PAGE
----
excellent display piece for the wall
finished w/ food-grade Danish oil
made by Zach LaPerriere
Sitka, Alaska 2018
bowl measures 8 1/2" wide X 2 1/2" deep
If a new moon was discovered orbiting a planet, I would think it might just look something like this! ;)
You can see the tight growth rings of this ancient alder that are bisected by medullary rays. The rays are light colored curved lines that go in different directions than the darker growth rings. These rays transport nutrients from the outside of the tree to the interior. That's why they run perpendicular to the growth rings.
There is also some very subtle spalted coloring in this dome...just a little.
This wall dome has a subtler, deep, more perfect feel than my other domes. It doesn't have that across-the-room wow factor, but instead shows the great depth of an ancient tree that stood for a very long time...growing the thickness of a string every year while generations of wild deer and brown bears walked up and down the valley seasonally.
In other words: it's the same feeling as the saying "Still waters run deep."
I would hang this dome somewhere where contemplation is in order: a study, a nook where you read, or a yoga studio. But that's up to you!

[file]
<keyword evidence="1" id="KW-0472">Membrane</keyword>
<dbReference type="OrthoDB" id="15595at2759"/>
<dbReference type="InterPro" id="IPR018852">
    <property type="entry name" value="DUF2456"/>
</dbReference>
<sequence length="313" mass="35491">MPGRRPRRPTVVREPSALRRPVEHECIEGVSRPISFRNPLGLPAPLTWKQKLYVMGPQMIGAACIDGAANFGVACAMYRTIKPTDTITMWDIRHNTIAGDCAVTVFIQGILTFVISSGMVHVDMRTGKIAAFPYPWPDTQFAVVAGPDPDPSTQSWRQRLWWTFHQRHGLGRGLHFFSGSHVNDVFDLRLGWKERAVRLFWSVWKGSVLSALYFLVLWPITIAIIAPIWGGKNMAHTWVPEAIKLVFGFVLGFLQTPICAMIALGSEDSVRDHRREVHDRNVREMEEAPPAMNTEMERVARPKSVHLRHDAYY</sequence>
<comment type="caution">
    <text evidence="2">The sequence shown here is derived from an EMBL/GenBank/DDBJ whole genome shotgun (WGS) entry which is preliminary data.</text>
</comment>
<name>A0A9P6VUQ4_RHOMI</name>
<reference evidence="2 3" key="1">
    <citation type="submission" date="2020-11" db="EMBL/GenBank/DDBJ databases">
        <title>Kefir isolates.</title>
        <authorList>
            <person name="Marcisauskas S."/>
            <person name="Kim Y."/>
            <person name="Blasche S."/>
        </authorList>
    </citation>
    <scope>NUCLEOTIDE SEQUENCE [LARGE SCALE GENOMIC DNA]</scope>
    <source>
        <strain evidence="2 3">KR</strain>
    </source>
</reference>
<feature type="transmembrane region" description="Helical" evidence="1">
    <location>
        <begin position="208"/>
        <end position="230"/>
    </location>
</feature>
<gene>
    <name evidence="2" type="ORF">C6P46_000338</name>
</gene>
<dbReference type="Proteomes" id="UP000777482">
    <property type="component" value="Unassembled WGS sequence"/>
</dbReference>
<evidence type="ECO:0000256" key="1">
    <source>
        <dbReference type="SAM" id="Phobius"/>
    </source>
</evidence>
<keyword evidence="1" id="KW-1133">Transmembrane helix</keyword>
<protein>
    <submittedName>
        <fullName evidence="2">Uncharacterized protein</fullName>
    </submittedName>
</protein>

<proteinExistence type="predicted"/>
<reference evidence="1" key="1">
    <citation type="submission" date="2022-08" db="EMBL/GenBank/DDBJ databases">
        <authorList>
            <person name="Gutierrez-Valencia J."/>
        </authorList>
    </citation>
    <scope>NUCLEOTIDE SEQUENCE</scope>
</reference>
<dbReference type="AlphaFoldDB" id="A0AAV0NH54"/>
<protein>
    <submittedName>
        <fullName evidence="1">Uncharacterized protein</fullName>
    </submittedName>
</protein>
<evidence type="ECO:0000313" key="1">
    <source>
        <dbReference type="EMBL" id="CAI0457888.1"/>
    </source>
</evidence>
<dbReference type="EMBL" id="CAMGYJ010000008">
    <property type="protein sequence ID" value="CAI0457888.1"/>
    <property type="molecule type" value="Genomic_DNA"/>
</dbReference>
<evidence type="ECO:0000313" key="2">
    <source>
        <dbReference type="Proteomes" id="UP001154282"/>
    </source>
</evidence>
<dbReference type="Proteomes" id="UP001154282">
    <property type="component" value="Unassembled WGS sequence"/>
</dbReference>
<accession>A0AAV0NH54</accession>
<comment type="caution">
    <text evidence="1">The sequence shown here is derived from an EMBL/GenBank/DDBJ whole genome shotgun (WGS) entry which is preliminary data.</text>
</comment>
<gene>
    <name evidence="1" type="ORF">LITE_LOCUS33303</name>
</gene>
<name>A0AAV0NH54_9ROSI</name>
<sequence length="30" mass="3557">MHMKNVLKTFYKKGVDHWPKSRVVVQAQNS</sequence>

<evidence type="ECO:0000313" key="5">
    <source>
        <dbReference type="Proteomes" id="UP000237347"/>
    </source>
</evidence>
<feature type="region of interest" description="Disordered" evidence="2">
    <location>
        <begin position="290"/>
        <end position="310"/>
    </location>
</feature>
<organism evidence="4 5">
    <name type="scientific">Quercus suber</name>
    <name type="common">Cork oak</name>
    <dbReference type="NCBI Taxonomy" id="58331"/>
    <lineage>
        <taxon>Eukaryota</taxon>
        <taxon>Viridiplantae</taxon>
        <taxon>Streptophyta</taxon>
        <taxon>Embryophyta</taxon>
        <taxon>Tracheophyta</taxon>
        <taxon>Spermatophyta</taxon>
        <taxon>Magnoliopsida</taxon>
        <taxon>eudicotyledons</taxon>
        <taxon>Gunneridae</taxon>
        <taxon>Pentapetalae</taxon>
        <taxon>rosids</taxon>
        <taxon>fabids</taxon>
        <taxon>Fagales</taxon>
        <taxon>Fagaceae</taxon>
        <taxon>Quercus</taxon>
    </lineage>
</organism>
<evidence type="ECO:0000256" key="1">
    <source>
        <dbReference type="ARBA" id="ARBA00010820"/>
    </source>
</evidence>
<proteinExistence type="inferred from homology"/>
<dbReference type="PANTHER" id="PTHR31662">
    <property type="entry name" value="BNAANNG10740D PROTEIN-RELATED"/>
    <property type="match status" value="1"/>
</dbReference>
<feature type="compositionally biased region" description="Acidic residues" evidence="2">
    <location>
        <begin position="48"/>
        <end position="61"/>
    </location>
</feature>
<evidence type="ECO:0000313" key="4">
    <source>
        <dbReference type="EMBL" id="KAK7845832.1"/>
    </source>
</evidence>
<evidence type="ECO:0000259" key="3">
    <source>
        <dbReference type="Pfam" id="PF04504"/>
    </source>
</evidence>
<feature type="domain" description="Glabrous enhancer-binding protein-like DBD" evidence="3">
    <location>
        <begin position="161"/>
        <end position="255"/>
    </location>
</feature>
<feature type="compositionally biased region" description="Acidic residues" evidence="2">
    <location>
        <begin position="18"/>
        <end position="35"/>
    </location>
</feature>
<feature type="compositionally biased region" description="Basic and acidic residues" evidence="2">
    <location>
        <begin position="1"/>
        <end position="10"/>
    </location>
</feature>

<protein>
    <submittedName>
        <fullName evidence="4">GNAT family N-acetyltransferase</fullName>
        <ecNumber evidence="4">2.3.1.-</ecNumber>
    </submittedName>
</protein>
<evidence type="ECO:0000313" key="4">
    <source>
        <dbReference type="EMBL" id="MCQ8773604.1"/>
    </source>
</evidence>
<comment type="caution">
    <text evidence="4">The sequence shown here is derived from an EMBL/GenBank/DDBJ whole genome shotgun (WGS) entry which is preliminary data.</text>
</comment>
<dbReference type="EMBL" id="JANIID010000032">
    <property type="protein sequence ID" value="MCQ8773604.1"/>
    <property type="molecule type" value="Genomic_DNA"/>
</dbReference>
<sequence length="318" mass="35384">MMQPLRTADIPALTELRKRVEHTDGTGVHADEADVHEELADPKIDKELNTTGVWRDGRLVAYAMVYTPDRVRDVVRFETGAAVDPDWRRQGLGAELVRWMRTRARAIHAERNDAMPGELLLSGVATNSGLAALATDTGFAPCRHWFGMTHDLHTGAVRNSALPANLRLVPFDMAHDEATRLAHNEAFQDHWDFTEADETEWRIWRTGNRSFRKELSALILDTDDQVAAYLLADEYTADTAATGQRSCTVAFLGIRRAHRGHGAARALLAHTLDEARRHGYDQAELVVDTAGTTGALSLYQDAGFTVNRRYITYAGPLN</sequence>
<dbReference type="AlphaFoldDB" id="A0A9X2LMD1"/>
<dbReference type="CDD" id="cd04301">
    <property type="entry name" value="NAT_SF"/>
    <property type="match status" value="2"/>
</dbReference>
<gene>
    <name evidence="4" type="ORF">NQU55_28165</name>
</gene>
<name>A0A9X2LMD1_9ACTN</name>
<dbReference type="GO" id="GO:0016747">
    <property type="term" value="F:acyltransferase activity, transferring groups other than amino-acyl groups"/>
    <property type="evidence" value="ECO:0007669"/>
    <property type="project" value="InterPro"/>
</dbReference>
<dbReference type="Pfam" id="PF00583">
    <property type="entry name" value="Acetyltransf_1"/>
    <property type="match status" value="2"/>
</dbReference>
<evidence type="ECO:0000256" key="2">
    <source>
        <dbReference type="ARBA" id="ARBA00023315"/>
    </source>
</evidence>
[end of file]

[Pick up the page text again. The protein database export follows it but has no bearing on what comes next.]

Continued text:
Story: In February of 2017 I cut two massive standing-dead alder about a mile up a wild river valley about five miles from my home and shop. The official oldest alder in the world is recorded in Washington at 100 years old. The two alder I cut were at least 120 and 130 years old. Alaska is full of secrets!
After cutting and prepping the bowl stock, my family and I took three days to sled-out material in 2-3 feet of snow. We followed frozen creeks and bear trails in a magical winter wonderland. It was our best snow in seven years, and I'm still grateful everything worked out just right, from getting my USFS permit to the weather so graciously cooperating with our effort.
You can watch a video of our alder salvage effort here:
From Tree to Bowl: Alaska Style